University of Pittsburgh researchers have done some research — and they’ve concluded that “parents should have strong relationships with their children’s teachers throughout high school.”
Hey, how ’bout that?
“Parental involvement” was determined by the “frequency and quality of communication between parents and teachers, how much parents encouraged children to problem-solve on their own, study time scheduled by parents at home and how much parents discussed the importance of education for success.”
The research showed that all types of parental involvement correlated to higher GPAs from seventh- through 11th-graders, and that a “high level of parental structure” particularly benefitted the grades of black students.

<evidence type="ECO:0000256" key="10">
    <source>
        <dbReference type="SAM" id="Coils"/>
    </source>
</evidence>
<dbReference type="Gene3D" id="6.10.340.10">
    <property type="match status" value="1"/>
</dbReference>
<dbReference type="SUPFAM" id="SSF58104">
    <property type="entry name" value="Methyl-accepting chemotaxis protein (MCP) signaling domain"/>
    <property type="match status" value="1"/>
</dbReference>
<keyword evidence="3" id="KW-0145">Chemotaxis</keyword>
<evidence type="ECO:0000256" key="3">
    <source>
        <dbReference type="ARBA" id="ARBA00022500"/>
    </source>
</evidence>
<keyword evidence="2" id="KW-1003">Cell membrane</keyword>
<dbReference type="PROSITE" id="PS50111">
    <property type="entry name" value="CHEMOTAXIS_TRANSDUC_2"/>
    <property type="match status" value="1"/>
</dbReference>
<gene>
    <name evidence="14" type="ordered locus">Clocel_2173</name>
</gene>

While most people know parental involvement through elementary school is important, [Pitt researcher and assistant professor of psychology in education Min-Te] Wang, who also holds a joint appointment in the Department of Psychology, said secondary school can be just as important.
Parents, Wang said, should adapt their methods as their children age and progress through school. What works while students are in elementary school is rarely effective throughout secondary school, he said. Quality communication between parents and teachers, parents challenging students to figure out their own solutions to homework and pressing the importance of education to children’s futures also linked heavily to “lower depressive symptoms” in adolescents.
Seriously — is common sense in that short a supply that we need researchers to tell us that parental involvement and structure are beneficial to children?